Bright outlook

Aung Naing Oo said that investments from European countries would likely surge next year if the EU-Myanmar Investment Protection Agreement could be signed later this year.

"The discussions for the agreement are ongoing and fruitful. If we manage to sign it this year, we will receive lots of EU investment in 2016. The possible inflow of EU investment in the last three months of the fiscal year [January-March] will have a huge impact on our FDI figures," he said.

On the Asean side, he expected to receive more investments from Malaysia and Thailand. The newly opened economy may welcome more Thai investors, as the neighbouring country's outbound investment strategy focuses mainly on Myanmar and the Philippines, he said.

In the 2014-15 fiscal year ending March 31, Myanmar allowed 211 foreign enterprises to invest $8.01 billion in the country. Among them, 141 firms will invest in the manufacturing sector followed by 26 new entrants in the oil and gas sector, 8 in transport and communications, 6 in real estate, 5 each in livestock & fisheries and hotels and tourism respectively, 4 in agri-business and one each in mining and power. Other services welcomed 14 newcomers.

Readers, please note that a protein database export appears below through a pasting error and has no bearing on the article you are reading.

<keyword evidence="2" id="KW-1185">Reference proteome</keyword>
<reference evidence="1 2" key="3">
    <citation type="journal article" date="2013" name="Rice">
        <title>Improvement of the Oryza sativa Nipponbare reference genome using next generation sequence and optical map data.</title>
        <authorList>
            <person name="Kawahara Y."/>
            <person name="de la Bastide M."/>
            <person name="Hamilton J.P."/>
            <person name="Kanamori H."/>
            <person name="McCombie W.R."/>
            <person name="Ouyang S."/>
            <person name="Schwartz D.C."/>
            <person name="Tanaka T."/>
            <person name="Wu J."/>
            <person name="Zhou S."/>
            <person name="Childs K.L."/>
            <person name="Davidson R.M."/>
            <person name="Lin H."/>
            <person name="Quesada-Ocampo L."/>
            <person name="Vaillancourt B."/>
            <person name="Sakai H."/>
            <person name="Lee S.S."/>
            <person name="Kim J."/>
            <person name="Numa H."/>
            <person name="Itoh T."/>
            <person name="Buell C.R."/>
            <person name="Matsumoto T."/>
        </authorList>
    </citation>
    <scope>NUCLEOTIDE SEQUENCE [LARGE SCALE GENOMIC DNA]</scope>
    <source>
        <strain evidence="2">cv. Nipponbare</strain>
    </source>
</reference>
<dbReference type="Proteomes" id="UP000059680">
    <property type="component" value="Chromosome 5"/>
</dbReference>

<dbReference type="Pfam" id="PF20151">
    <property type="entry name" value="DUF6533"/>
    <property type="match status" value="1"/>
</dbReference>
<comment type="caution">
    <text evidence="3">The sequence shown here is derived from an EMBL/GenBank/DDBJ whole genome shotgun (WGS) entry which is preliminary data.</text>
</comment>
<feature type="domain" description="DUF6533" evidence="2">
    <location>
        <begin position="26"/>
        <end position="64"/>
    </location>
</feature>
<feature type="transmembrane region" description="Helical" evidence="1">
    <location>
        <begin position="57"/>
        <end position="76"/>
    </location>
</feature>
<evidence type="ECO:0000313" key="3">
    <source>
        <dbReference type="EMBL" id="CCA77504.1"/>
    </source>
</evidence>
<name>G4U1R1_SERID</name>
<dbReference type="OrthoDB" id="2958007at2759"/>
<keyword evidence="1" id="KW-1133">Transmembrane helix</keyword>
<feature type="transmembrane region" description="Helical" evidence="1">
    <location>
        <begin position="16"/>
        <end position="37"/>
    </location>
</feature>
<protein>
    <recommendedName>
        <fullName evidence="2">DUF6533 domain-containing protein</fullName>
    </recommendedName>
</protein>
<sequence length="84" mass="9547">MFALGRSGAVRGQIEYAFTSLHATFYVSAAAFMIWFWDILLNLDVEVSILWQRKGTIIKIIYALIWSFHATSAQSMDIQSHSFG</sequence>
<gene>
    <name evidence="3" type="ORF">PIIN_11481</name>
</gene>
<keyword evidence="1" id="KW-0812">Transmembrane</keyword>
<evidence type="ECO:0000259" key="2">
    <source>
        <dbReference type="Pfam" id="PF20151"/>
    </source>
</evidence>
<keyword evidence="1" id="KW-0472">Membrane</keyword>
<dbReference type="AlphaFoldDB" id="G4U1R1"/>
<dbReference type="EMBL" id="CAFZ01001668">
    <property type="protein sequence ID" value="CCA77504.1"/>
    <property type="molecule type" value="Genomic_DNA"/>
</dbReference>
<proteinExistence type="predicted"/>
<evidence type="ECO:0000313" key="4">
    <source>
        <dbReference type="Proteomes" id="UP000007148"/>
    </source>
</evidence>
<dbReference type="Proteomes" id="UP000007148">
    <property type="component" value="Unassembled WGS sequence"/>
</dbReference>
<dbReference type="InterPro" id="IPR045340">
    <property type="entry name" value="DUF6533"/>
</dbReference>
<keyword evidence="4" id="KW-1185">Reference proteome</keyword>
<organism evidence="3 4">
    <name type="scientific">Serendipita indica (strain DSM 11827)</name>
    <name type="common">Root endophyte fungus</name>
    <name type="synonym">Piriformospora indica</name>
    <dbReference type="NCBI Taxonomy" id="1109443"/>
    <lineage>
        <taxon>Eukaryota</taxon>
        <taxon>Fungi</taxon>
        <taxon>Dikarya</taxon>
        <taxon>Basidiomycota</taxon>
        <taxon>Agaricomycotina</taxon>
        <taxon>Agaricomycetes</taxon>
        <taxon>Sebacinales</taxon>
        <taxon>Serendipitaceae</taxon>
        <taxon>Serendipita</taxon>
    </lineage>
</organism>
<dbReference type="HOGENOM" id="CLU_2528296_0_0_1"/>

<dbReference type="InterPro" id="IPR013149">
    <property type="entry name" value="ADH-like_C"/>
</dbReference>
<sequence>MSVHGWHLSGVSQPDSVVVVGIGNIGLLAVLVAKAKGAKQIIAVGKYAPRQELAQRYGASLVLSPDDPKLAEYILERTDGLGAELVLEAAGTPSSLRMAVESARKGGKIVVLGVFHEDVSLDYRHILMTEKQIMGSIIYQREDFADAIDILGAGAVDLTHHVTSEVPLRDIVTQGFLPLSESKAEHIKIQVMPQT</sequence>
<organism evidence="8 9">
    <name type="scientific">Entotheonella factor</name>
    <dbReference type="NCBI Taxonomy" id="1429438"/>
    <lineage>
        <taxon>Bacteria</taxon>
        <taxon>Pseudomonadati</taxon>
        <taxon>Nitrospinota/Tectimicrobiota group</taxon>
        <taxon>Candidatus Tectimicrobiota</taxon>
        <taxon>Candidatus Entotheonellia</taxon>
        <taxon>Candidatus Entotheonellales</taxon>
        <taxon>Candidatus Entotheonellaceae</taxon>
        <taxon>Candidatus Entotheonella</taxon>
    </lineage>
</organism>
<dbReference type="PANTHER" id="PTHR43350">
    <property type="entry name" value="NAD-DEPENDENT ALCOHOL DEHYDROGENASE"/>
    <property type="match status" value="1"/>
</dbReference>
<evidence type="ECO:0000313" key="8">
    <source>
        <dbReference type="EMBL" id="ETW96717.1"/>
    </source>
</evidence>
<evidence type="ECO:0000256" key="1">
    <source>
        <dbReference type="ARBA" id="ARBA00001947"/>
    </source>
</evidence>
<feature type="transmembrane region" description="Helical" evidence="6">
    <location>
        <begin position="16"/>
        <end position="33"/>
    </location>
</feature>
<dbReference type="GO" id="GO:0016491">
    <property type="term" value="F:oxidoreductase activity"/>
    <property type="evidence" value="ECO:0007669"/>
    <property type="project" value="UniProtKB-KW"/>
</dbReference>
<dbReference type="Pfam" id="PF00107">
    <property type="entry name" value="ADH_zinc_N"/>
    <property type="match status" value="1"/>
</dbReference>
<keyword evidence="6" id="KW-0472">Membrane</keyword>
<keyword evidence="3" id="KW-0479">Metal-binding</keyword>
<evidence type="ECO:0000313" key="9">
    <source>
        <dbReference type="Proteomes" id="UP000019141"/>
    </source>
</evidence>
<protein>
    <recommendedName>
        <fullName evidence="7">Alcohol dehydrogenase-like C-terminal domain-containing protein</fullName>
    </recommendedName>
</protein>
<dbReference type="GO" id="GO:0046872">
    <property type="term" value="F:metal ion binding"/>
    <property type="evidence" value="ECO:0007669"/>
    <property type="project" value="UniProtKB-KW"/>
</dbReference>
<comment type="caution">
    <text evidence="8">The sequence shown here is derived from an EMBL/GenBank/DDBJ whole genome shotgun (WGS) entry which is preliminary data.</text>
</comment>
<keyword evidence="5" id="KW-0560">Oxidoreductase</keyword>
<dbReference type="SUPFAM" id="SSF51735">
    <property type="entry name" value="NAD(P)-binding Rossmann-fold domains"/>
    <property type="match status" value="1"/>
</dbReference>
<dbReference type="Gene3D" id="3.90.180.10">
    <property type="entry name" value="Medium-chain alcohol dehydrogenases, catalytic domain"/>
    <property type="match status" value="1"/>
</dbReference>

In terms of approved amounts, the oil and gas industry is the biggest with $3.22 billion, followed by transport and communications ($1.68 billion) and manufacturing ($1.5 billion). The real-estate sector got $780.75 million new investment and the hotels and tourism sector received $357.95 million, marginally more than those in other services ($357.32 million). Myanmar also approved $40.11-million investment from the sole newcomer in the power sector, $39.67 million in agriculture, $26.86 million in livestock and fisheries, and $6.26 million in mining.

Twenty-seven countries were given the green light to do business in the country last year. Singapore topped the foreign investors' list with 43 new entrants having approved capital of $4.3 billion, followed by the United Kingdom (13 firms to invest $850.76 million), Hong Kong (28 firms, $625.56 million), China (34 firms, $516.9 million) and the Netherlands (4 firms, $302.41 million).

The remaining countries in the top 10 investors' list are South Korea (24 firms, $299.59), India (6 firms, $208.89 million), Vietnam (1 firm, $175.4 million), Thailand (11 firms, $165.68 million), and Canada (2 firms, $153.92 million). Japan was the 11th-largest investor with 16 firms to invest $85.740.